The UKHSA graph shows the number of cases of the H5N1 bird flu strain detected among mammals, such as foxes and otters, between October 2021 and January 2023 in England (light blue), Scotland (dark blue) and Wales (green)
The graph, from the UKHSA, displays cases of H5N1 among mammals worldwide between January 2020 and February 2023
The UKHSA graphic shows the number of people exposed to bird flu between October 2022 and February 2023, by region in England
Alan Gosling (pictured), a retired engineer in Devon, caught the virus after his ducks, some of which lived inside his home, became infected. No one else caught the virus
Pictured: A dead bird in Queens Park in Heywood, Rochdale, amid the bird flu outbreak
For decades, scientists have warned that bird flu is the most likely contender for triggering the next pandemic.
Experts say this is because of the threat of recombination — with high levels of human flu raising the risk of a human becoming co-infected with avian flu as well.
This could see a deadly strain of bird flu merge with a transmissible seasonal flu.
But there has only been one case of a British person becoming infected since the current outbreak began.
Alan Gosling, a retired engineer in Devon, caught the virus in early 2022 after his ducks, some of which lived inside his home, became infected.
However, MailOnline revealed last week that Government call handlers had advised Brits who spotted dead birds with suspected avian flu to bag and bin them – which goes against official guidance not to touch dead wild birds.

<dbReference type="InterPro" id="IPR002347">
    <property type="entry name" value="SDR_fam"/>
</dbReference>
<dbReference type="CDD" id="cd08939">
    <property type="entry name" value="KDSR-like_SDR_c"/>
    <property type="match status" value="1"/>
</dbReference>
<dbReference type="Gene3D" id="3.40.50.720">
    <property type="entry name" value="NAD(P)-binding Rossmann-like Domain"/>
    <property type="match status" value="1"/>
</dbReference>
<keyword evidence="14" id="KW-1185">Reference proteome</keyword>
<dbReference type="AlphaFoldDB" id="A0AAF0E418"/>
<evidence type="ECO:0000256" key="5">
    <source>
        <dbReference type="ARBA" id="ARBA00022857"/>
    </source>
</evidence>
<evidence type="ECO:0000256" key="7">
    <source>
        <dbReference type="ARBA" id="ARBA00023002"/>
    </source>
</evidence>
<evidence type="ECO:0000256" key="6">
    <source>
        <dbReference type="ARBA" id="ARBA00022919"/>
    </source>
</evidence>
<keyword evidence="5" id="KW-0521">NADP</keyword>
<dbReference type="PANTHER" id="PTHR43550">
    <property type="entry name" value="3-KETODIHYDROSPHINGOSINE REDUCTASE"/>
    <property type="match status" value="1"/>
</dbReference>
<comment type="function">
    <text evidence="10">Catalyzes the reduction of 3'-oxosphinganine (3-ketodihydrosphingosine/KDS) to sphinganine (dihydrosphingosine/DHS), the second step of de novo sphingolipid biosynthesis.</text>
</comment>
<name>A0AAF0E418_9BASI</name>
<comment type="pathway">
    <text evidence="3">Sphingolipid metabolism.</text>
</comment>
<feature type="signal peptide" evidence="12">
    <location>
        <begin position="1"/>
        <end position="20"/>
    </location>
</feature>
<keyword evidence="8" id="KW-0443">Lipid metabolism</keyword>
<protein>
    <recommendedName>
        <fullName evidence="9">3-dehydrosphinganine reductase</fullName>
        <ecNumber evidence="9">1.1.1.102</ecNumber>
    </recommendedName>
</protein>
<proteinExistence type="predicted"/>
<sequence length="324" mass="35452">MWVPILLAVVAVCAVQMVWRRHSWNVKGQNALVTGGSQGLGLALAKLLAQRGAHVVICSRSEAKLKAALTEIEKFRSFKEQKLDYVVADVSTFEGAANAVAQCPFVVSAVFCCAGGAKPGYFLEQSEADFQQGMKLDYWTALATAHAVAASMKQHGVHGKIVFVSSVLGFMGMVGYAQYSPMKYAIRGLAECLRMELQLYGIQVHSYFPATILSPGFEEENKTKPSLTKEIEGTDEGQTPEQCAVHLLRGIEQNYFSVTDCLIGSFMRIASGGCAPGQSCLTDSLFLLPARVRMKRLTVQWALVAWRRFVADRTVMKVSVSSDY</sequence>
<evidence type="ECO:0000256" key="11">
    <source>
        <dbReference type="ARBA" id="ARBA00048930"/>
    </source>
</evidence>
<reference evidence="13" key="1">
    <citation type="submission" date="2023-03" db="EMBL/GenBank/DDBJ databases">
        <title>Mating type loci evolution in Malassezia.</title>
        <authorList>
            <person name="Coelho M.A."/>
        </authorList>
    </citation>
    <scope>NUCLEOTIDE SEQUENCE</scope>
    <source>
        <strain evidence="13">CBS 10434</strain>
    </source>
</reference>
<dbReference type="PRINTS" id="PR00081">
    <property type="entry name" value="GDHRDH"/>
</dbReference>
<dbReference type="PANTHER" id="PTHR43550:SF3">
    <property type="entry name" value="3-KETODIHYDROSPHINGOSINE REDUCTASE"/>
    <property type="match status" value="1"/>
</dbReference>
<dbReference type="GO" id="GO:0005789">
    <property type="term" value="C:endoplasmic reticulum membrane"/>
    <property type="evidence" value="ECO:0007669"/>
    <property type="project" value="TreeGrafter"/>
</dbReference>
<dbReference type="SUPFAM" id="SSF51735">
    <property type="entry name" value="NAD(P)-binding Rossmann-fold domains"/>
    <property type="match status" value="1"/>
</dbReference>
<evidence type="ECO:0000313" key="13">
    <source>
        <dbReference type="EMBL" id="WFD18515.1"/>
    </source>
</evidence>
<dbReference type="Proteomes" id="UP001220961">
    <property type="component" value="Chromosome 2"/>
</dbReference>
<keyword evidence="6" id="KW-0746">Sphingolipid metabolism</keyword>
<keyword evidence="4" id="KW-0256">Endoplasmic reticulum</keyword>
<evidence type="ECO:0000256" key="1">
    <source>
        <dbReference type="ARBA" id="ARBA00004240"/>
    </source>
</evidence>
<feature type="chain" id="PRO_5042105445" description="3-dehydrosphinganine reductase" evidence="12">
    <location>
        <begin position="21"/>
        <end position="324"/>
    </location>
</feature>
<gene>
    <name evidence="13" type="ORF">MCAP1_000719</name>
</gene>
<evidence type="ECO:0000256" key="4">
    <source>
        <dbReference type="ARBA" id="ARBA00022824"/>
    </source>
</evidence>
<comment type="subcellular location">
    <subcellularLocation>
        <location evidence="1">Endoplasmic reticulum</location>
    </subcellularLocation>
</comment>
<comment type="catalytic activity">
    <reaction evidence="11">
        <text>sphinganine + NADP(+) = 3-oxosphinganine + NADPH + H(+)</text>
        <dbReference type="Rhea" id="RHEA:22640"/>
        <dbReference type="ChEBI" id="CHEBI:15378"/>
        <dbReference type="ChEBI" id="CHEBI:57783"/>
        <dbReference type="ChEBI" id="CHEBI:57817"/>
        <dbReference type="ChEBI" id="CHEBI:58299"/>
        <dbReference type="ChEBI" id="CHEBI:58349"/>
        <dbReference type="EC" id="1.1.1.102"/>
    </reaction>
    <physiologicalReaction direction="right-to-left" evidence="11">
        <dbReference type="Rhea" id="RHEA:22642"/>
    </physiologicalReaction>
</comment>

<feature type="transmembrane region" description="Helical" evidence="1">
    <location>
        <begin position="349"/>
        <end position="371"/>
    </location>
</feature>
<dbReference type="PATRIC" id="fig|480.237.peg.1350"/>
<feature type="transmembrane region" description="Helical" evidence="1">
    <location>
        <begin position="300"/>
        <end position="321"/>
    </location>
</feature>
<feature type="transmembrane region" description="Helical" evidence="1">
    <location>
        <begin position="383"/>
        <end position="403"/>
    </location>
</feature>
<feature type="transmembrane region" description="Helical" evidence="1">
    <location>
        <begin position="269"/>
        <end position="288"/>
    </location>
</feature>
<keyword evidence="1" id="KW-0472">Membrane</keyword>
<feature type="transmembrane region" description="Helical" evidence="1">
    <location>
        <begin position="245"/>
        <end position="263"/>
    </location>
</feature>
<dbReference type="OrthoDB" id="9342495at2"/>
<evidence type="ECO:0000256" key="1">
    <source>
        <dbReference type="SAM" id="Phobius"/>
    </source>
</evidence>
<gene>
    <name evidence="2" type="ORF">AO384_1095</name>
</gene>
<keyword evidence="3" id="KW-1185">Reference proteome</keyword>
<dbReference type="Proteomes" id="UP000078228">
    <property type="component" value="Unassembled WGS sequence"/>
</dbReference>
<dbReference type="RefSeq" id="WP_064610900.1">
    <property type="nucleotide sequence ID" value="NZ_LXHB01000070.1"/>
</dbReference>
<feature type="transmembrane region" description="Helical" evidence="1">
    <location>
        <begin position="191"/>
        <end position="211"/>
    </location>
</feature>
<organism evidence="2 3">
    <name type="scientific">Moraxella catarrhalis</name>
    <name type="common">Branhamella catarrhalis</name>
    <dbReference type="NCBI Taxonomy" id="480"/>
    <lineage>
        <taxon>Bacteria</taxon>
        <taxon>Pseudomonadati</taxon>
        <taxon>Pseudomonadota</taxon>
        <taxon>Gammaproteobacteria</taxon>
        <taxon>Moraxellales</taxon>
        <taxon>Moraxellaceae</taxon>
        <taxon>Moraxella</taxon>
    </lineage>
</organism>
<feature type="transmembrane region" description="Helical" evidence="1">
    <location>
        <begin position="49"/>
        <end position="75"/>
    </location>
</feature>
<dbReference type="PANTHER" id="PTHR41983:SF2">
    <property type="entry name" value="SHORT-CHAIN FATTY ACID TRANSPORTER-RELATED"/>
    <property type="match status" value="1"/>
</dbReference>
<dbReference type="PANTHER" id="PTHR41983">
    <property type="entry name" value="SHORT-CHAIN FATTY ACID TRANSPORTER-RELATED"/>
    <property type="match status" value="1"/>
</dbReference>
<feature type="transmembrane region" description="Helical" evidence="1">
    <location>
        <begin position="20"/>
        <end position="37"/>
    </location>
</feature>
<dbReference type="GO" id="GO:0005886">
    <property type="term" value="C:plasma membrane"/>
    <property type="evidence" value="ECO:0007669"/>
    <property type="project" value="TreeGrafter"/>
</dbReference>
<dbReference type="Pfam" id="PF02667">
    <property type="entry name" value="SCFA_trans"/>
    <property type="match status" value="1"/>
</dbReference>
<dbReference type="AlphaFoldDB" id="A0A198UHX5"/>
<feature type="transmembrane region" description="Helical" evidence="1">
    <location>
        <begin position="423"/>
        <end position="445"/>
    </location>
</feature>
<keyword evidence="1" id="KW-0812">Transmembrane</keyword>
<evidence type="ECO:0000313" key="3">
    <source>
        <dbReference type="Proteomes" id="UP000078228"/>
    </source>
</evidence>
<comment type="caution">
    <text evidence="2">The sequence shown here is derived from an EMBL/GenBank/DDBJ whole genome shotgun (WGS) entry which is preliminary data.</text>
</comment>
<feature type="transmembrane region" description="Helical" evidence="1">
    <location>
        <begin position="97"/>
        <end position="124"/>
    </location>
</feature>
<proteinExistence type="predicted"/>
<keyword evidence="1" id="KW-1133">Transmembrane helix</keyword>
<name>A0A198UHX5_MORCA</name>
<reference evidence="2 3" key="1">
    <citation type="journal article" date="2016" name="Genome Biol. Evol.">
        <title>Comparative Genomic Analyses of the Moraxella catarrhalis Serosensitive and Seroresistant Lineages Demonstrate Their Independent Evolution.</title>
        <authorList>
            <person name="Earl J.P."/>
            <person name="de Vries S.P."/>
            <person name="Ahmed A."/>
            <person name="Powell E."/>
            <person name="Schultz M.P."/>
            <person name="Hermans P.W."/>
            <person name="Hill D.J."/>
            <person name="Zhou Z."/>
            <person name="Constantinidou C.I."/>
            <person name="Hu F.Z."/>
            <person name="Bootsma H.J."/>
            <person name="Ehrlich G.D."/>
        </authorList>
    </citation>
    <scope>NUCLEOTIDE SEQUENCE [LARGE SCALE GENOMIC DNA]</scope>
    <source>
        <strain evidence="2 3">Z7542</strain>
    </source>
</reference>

While not all carcasses will be victims of bird flu, experts warned the birds could be a ‘possible source of contamination’.
Bird flu doesn’t easily spread to humans but it can be transmitted by touching an infected bird, regardless of whether it is dead or alive, as birds shed the virus through their saliva, mucous and faeces.
The World Health Organization said of 868 human H5N1 cases reported to it over the last two decades, 456 – just over half – have been fatal.
The Department for Environment Food and Rural Affairs has since restated that the public should not touch dead wild birds.
Bird flu outbreak: Everything you need to know
What is it?
Avian flu is an infectious type of influenza that spreads among birds.
In rare cases, it can be transmitted to humans through close contact with a dead or alive infected bird.
This includes touching infected birds, their droppings or bedding. People can also catch bird flu if they kill or prepare infected poultry for eating.
Wild birds are carriers, especially through migration.
As they cluster together to breed, the virus spreads rapidly and is then carried to other parts of the globe.
New strains tend to appear first in Asia, from where more than 60 species of shore birds, waders and waterfowl head off to Alaska to breed and mix with migratory birds from the US. Others go west and infect European species.
What strain is currently spreading?
So far the new virus has been detected in some 80million birds and poultry globally since September 2021 — double the previous record the year before.
Not only is the virus spreading at speed, it is also killing at an unprecedented level, leading some experts to say this is the deadliest variant so far.
Millions of chickens and turkeys in the UK have been culled or put into lockdown, affecting the availability of Christmas turkey and free-range eggs.
Can it infect people?
Yes, but only 860 human cases have been reported to the World Health Organization since 2003.
The risk to people has been deemed ‘low’.
But people are strongly urged not to touch sick or dead birds because the virus is lethal, killing 56 per cent of people it does manage to infect.